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Sunrise, tranquility hiding a fiery combat

Sunrise, tranquility hiding a fiery combat

The past few days have been quite busy, for me at least. There are times it is difficult to reconcile the reduced activity level from days past. Now I am an observer of life as it passes me by, or as happened today, in front of me.

It had been a quiet day, quiet apart from the cacophony from the building sites and the ever present noise of vehicles scooting past.  The peace and tranquility of the Crystal Castle seemed a million light years past. Ray had just brought a beautiful cup of French Earl Grey tea in for me. It has the most beautiful of aromas if you like the slightly perfumed teas.

Suddenly there was an ear splitting noise from outside my window. It sounded like a cross between a cats howl, dogs growl and a thunderous rumbling from some devilish creature. I have never heard anything quite like it before.  Curiosity drew us to the window to see what was making this deadly racket It had doubled in intensity so we knew two creatures were locked in a fight to the death. The sight that met our eyes was totally unexpected. All the photos of the fight were taken through the window, hence the diffused appearance.

Kookoaburra 1 (Copy)

Here you can see the dominant bird has almost a death grip on his opponent.

The Laughing Kookaburra is well known as a symbol of Australia’s bird life and is also known as the “Laughing Jackass”.  I have seen then sitting atop aerials and tall posts, our balcony rail and flying around. They are territorial birds and the largest member of the Kingfisher family. They have a beak which can reach 4 inches (10 centimeters) long. It has a wicked looking hook on the top beak. They are known for attacking even Brown Snakes. As you can see, at the beginning of Spring, in a fight for territory they will fight each other.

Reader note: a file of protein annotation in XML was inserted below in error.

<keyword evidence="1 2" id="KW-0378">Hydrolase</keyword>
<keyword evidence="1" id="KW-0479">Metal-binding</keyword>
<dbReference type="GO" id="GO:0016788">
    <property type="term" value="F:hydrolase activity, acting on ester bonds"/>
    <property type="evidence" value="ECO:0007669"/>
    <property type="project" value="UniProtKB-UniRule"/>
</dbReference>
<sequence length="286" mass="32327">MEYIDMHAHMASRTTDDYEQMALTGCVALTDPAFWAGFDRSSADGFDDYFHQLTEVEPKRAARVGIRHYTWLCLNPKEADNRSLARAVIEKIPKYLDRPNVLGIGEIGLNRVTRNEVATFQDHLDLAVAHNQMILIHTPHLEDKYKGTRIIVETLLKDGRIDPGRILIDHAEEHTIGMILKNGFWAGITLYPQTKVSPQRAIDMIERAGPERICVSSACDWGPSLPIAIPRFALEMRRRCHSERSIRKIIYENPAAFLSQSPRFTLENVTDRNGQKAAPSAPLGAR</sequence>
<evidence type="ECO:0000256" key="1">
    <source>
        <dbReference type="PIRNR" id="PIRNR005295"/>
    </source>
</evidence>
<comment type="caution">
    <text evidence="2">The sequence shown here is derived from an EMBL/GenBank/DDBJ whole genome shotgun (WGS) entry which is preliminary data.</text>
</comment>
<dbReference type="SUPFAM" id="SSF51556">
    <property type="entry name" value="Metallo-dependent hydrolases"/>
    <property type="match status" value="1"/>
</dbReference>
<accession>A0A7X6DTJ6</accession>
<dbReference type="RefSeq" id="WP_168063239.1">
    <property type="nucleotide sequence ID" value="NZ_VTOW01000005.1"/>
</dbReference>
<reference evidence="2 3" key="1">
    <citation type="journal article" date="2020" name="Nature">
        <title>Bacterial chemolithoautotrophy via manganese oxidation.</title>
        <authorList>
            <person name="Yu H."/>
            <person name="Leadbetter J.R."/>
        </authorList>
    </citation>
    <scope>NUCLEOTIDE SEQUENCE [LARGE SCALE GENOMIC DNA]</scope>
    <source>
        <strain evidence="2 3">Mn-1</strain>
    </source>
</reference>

Kookoaburra  2 (Copy)

With a lunge the challenger tried to get away but there was no going until the duel was over!

Kookoaburra  3 (Copy)

Flung back to the ground the noise became even louder.

Kookoaburra  4 (Copy)

One beady eye was all we could see but it had death deep inside its black depths. As the challenger was pushed towards the front porch it seemed a matter of time until there was only one bird left standing.

Kookoaburra  6 (Copy)

With the end possibly in sight I couldn’t stand by and watch it happen. (I know, its part of life in the wild).  Being the brave soul I am, and also wielding the camera, I sent Ray outside to see what would happen. Usually, as soon as humans appear most birds will fly away. The Kookaburra doesn’t seem to have this fear of people. He knows he is the “King”  in his arena.

For the longest moment there was no reaction to a human presence. I was beginning to doubt that there was anything except one end, the death of the loser. The dominant bird must have eased his grip slightly which allowed, with a sudden flurry of feathers, the downed bird to take off. With a squawk of fury, the other bird flew after him. Through trees and round bushes they disappeared into the distance to continue to the struggle or until he had chased his competitor out of his territory.

DSCN3624 (Copy)

Once more secure in his territory he reappeared to sit, keeping a wary eye out for interlopers, on our balcony railing. Once more he was the Laughing Kookaburra, “merry merry king of the bush”.

For those who like information:-

The Laughing Kookaburra gets its name from its manic laughter-like call. Its early dawn and dusk cackling chorus earned it the nickname “bushman’s clock.”

Laughing kookaburras are monogamous, territorial birds that nest in tree holes. Females lay one to five eggs, which are tended by a collective unit composed of parents and elder siblings. Fledgling kookaburras generally remain with their parents to help care for the subsequent clutch.

Who can forget the Children’s nursery rhyme? I might add that this is thew first time I have seen the full lyrics.

Kookaburra sits on the Old Gum Tree

Kookaburra sits on the old gum tree
Merry, merry king of the bush is he
Laugh Kookaburra, laugh Kookaburra
Gay your life must beKookaburra sits on the old gum tree
Counting all the monkeys he can see
Stop Kookaburra, stop Kookaburra
That’s not a monkey that’s me

Kookaburra sits on the old gum tree
Eating all the gumdrops he can see
Stop Kookaburra, stop Kookaburra
Leave some there for me

Kookaburra sits on the old gum tree
He fell down and broke his knee
Ouch Kookaburra, ouch Kookaburra
Glad tha was not me

To end I’d like to add one of my favourite quotes:

I never saw a wild thing sorry for itself. A small bird will drop frozen dead from a bough without ever having felt sorry for itself.”
D. H. Lawrence

Ciao, Susan x

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